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Annales Geophysicae An interactive open-access journal of the European Geosciences Union
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Discussion papers
© Author(s) 2018. This work is distributed under
the Creative Commons Attribution 4.0 License.
© Author(s) 2018. This work is distributed under
the Creative Commons Attribution 4.0 License.

Regular paper 23 Oct 2018

Regular paper | 23 Oct 2018

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This discussion paper is a preprint. It is a manuscript under review for the journal Annales Geophysicae (ANGEO).

Mercury’s Sodium Exosphere: An ab initio Calculation to Interpret MASCS/UVVS Observations from MESSENGER

Diana Gamborino, Audrey Vorburger, and Peter Wurz Diana Gamborino et al.
  • Space Research and Planetary Sciences, Physics Institute, University of Bern, 3012 Bern, Switzerland

Abstract. The optical spectroscopy measurements of sodium in Mercury’s exosphere by MESSENGER MASCS/UVVS have been interpreted before with a model employing two exospheric components of different temperatures. Here we use an updated version of the Monte Carlo (MC) exosphere model developed by Wurz and Lammer (2003) to calculate the Na content of the exosphere for the observation conditions. In addition, we compare our results to the ones according to Chamberlain theory. Studying several release mechanisms, we find that close to the surface thermal desorption dominates driven by a surface temperature of 594K, whereas at higher altitudes micro-meteorite impact vaporization prevails with a characteristic energy of 0.34eV. From the surface up to 500km the MC model results agree with the Chamberlain model, and both agree well with the observations. At higher altitudes, the MC model using micro-meteorite impact vaporization explains the observation well. We find that the combination of thermal desorption and micro-meteorite impact vaporization reproduces the observation of the selected day quantitatively over the entire observed altitude range, with the calculations performed based on the prevailing environment and orbit parameters. These findings may help to improve our understanding of the physical conditions at Mercury’s exosphere, as well as to better interpret mass-spectrometry data obtained to date and in future missions, such as BepiColombo.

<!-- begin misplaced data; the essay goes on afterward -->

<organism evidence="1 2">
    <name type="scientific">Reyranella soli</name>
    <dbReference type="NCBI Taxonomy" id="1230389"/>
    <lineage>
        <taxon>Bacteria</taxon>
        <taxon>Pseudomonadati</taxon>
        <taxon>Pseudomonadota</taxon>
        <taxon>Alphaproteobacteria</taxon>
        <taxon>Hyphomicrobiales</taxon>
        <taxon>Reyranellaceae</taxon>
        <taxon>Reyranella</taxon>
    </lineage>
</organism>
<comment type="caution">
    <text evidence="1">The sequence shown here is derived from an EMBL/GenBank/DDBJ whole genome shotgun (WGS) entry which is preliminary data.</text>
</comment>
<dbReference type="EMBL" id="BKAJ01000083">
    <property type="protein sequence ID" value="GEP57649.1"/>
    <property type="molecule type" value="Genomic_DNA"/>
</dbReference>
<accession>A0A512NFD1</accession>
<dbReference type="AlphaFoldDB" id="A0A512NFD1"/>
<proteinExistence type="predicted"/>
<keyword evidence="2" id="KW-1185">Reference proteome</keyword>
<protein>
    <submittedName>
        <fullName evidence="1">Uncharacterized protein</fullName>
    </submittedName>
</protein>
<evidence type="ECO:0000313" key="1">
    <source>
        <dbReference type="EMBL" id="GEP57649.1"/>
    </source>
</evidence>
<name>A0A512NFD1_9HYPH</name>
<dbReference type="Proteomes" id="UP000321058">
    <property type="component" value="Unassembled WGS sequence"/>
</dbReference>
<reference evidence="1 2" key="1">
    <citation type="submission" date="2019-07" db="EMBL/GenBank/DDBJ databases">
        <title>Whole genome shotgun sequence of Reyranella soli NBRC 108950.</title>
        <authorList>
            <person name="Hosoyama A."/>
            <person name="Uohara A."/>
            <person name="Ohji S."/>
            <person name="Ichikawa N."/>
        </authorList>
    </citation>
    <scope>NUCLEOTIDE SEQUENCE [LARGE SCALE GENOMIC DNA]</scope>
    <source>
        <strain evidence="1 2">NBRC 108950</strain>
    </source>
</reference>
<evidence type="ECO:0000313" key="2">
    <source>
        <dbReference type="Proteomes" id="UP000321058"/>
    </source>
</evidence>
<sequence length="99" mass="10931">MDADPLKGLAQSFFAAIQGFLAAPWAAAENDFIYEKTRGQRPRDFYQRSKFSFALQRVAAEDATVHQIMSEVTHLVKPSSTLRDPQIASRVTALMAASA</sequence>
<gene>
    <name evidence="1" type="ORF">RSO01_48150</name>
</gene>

Diana Gamborino et al.
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Status: final response (author comments only)
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Diana Gamborino et al.
Diana Gamborino et al.
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Short summary
We propose that the temperature of the Na exosphere of Mercury near the sub-solar point is not at high as proposed in previous works. Using a numerical model and the appropriate energy distributions for each release mechanism we can explain observations made by MESSENGER in April 2012. Our results show that close to the surface the dominant release mechanism for Na is evaporation due to the solar irradiation, and at high altitudes the best candidate is the release by micro-meteoroid impacts.
We propose that the temperature of the Na exosphere of Mercury near the sub-solar point is not...